Give And Go: Scoping out the comeback trails of Rajon Rondo, Greg Oden and more
Give And Go is a recurring feature in which The Point Forward’s Ben Golliver and Rob Mahoney bat an NBA topic du jour back and forth.
This week: A look at five teams that have gotten, or will soon get, key players back in the fold after injuries. How will the returning players shape the balance of their teams’ seasons? (All stats and records are through Jan. 15.)
1. Rajon Rondo will return to the Celtics on Friday, marking almost a full year since the All-Star point guard last played in an NBA game. Where does his comeback leave Boston?
Ben Golliver: Rondo will surely receive a hero’s welcome, what with Boston mired in a 2-12 skid, but I’m expecting something less than a hero’s impact. As with any player coming back from an ACL injury, short-term expectations should be kept in line. If he is able to get his numbers back to his pre-injury output by early next season, that should be considered a win. It would be thrilling if the “take over the game, put up a triple-double, play like an MVP candidate” Rondo we saw during the 2012 playoffs appears between now and April, but more likely he’ll be shaking off cobwebs and getting his timing back, much like Bulls guard Derrick Rose earlier this season.
Perhaps the bigger issue is that Rondo’s return comes shortly after two cost-cutting moves that sent out Courtney Lee and Jordan Crawford. Boston is therefore left juggling a new-look backcourt rotation that now includes Rondo and newcomer Jerryd Bayless, and it’s certainly possible that Celtics president Danny Ainge will continue to spin roster pieces between now and the trade deadline. Rondo was at his best when surrounded by the steadiest of players — Kevin Garnett, Paul Pierce, Ray Allen — and he approaches this comeback with fresh faces on all sides and the possibility that some of those guys will be dealt at a moment’s notice.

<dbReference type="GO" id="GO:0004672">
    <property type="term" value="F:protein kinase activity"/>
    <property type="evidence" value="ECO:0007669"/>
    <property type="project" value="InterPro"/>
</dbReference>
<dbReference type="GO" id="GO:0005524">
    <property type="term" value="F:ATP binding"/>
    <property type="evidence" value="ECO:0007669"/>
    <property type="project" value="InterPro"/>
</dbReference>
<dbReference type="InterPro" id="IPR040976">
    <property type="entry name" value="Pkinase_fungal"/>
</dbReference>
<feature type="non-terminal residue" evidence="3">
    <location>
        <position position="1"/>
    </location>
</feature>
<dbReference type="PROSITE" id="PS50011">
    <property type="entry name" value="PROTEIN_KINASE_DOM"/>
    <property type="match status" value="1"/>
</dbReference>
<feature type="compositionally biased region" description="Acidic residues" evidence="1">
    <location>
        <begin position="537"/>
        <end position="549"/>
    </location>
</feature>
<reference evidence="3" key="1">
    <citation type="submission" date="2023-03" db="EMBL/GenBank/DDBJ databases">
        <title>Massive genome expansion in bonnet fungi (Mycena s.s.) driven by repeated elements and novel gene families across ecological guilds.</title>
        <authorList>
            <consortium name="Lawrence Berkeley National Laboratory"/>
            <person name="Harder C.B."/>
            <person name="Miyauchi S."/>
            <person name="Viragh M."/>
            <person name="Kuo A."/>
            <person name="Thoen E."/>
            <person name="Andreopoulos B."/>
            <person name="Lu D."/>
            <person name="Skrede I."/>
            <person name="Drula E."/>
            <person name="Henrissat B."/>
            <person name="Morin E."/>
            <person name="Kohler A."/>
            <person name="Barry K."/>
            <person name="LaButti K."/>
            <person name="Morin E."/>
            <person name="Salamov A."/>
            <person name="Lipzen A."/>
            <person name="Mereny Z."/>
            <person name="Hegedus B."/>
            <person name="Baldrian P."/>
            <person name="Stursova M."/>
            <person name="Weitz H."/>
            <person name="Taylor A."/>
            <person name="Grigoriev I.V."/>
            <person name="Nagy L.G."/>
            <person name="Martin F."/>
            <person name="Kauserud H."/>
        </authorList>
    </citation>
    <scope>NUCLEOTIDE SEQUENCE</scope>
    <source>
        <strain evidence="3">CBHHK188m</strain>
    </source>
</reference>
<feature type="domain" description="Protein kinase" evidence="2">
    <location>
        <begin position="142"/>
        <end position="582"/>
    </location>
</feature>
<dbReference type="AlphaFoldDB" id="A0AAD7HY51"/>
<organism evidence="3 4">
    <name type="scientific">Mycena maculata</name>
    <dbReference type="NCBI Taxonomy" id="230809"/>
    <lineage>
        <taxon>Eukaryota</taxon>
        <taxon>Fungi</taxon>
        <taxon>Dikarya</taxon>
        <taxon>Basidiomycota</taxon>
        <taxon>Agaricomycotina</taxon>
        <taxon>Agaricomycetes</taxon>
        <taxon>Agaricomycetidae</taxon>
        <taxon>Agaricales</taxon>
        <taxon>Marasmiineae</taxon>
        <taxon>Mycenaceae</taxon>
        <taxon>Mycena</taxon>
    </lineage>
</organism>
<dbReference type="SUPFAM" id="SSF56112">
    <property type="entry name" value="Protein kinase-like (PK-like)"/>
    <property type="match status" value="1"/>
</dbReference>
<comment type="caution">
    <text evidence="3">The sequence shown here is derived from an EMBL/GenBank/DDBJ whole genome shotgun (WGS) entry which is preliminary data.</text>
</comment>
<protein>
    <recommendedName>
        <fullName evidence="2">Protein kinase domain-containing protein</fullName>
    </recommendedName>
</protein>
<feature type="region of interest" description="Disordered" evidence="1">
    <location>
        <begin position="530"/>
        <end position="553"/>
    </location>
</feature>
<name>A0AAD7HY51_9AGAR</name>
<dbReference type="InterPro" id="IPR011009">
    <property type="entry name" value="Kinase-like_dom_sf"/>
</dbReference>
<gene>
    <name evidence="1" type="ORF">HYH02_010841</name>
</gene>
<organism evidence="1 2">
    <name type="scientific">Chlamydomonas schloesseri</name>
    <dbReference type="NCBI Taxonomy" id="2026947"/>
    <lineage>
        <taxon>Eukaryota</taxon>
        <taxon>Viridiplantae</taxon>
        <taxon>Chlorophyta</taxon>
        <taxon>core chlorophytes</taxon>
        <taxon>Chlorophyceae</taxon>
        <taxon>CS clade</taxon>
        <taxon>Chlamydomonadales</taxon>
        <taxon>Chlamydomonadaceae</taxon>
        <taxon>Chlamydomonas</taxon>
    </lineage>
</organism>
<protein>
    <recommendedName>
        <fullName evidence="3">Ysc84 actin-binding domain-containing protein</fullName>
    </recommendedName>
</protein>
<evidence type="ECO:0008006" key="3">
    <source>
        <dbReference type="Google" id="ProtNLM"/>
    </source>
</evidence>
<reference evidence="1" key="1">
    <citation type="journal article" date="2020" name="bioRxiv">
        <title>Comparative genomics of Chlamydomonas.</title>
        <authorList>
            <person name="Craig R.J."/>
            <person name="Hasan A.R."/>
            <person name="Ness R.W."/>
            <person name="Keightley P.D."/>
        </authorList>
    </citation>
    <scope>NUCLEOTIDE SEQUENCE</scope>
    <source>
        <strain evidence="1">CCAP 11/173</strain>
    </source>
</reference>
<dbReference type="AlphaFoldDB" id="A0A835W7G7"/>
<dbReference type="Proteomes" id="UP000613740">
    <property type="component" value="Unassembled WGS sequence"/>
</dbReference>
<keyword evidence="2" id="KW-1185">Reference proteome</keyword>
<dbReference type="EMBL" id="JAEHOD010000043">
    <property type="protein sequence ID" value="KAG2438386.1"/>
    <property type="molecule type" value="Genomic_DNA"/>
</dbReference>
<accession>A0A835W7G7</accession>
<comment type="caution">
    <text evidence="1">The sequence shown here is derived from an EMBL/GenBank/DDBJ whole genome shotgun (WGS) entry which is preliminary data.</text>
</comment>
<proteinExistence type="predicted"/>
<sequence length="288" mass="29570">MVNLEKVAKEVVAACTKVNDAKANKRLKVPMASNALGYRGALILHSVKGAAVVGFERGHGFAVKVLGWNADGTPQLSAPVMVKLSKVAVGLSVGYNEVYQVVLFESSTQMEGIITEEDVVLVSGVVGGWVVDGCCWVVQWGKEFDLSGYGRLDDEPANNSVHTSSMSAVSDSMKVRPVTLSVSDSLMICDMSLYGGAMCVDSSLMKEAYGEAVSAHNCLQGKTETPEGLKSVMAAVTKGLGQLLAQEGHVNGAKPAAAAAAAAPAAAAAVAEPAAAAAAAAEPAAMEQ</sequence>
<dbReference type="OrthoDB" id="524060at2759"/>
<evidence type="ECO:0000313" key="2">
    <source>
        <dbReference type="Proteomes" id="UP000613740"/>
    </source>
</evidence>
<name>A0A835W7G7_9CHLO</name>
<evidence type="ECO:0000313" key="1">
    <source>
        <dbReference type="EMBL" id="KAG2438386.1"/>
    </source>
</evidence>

This was going to be a rebuilding season one way or another for the Celtics. Rondo’s return offers, more than anything else, the chance to see how well he pairs with Avery Bradley in a potential backcourt of the future. Bradley, known best for his ball-hawking defense, has made progress as both a scorer and an outside shooter this season, especially from the corners (41 percent from the left corner, 40 percent from the right corner) and in spot-up situations (49 percent overall, 45 percent from deep). He figures to be the prime beneficiary of Rondo’s excellent set-up skills among Boston’s wings.
Another two-man interplay to watch is that between Rondo and 2012 first-round pick Jared Sullinger, who has struggled to finish around the basket this season and has taken to firing jumpers from mid-range and beyond. Rondo’s pick-and-roll experience and understanding of spacing should make life easier for Sullinger, whose numbers have suffered without a natural distributor on Boston’s roster this season.
Past that, it’s hard to know what to expect. Boston hasn’t posted elite offensive numbers since 2009, even with Hall of Famers occupying seemingly every position, and I’m not sure Rondo’s return will lead Boston to jump up the offensive efficiency charts from its current No. 24 ranking. There’s only so much anyone can do with the talent that’s on hand.
Similarly, I don’t see the 14-26 Celtics, who are three games out of the playoffs in the East, cracking the conference’s top eight by season’s end. Rondo’s return doesn’t address their undersized front line, struggles on the defensive glass or 33.5 percent three-point shooting (27th in the league). Nevertheless, the four-time All-Star does inject some badly needed excitement, which counts for a lot considering the current state of the Celtics.